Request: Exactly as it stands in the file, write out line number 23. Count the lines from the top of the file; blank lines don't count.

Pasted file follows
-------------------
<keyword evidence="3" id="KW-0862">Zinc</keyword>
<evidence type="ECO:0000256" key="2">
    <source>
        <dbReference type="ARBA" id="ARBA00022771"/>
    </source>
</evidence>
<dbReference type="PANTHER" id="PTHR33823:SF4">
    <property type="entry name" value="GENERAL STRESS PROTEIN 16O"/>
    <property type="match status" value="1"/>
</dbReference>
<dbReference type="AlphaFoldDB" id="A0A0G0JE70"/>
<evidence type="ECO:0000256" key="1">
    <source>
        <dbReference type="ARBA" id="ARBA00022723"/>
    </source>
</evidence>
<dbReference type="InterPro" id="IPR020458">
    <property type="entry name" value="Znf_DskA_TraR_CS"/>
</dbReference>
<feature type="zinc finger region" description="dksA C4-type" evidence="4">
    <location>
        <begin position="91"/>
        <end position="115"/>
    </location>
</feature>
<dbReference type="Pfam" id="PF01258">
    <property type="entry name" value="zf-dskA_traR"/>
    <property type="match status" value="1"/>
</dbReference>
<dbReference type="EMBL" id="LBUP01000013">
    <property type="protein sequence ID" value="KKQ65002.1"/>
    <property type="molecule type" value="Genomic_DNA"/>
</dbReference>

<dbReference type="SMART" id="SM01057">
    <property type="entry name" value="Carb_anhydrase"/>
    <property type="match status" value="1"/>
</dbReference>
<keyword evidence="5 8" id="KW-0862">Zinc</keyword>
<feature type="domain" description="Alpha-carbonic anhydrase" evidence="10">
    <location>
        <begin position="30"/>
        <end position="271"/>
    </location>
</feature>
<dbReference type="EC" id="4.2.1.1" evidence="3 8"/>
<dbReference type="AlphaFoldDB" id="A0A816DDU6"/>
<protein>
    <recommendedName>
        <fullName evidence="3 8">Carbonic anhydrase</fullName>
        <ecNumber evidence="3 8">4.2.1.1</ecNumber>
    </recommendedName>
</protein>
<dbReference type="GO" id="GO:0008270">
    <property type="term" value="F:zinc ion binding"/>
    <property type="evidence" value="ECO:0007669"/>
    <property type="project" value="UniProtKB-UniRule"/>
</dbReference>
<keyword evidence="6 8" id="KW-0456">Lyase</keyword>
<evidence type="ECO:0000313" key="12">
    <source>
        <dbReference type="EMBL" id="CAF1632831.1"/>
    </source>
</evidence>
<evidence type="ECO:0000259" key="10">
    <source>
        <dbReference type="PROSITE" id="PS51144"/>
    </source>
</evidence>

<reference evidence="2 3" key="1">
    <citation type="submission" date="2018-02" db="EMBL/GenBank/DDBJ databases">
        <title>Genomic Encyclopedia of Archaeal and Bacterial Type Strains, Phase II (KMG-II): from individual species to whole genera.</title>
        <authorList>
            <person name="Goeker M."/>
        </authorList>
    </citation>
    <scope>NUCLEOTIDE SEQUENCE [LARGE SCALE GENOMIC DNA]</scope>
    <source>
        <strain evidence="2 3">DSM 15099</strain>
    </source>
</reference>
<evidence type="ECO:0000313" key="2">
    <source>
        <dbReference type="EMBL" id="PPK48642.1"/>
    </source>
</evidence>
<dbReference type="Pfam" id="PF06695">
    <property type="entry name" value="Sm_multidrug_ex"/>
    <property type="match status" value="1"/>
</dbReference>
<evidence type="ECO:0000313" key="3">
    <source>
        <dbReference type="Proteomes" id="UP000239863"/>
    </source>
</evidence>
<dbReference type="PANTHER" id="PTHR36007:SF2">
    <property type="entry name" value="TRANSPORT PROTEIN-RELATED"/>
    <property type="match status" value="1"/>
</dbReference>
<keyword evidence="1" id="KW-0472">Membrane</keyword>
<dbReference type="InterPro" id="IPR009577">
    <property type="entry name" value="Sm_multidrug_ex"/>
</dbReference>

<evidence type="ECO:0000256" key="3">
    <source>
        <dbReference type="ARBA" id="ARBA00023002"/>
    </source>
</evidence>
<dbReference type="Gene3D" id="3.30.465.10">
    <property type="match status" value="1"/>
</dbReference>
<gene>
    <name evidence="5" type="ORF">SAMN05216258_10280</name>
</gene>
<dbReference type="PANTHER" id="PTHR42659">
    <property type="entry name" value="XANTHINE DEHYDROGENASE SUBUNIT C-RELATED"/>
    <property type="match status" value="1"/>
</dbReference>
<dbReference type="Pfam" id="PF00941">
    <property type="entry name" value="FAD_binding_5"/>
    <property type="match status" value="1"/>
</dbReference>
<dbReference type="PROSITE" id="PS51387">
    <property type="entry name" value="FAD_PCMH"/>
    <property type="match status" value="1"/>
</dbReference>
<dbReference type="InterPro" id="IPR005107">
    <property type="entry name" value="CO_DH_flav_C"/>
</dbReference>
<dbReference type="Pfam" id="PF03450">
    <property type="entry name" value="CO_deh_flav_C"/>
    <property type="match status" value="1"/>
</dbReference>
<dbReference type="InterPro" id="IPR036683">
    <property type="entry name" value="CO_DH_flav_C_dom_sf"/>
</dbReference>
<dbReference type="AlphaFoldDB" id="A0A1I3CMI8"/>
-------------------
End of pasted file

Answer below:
        <end position="115"/>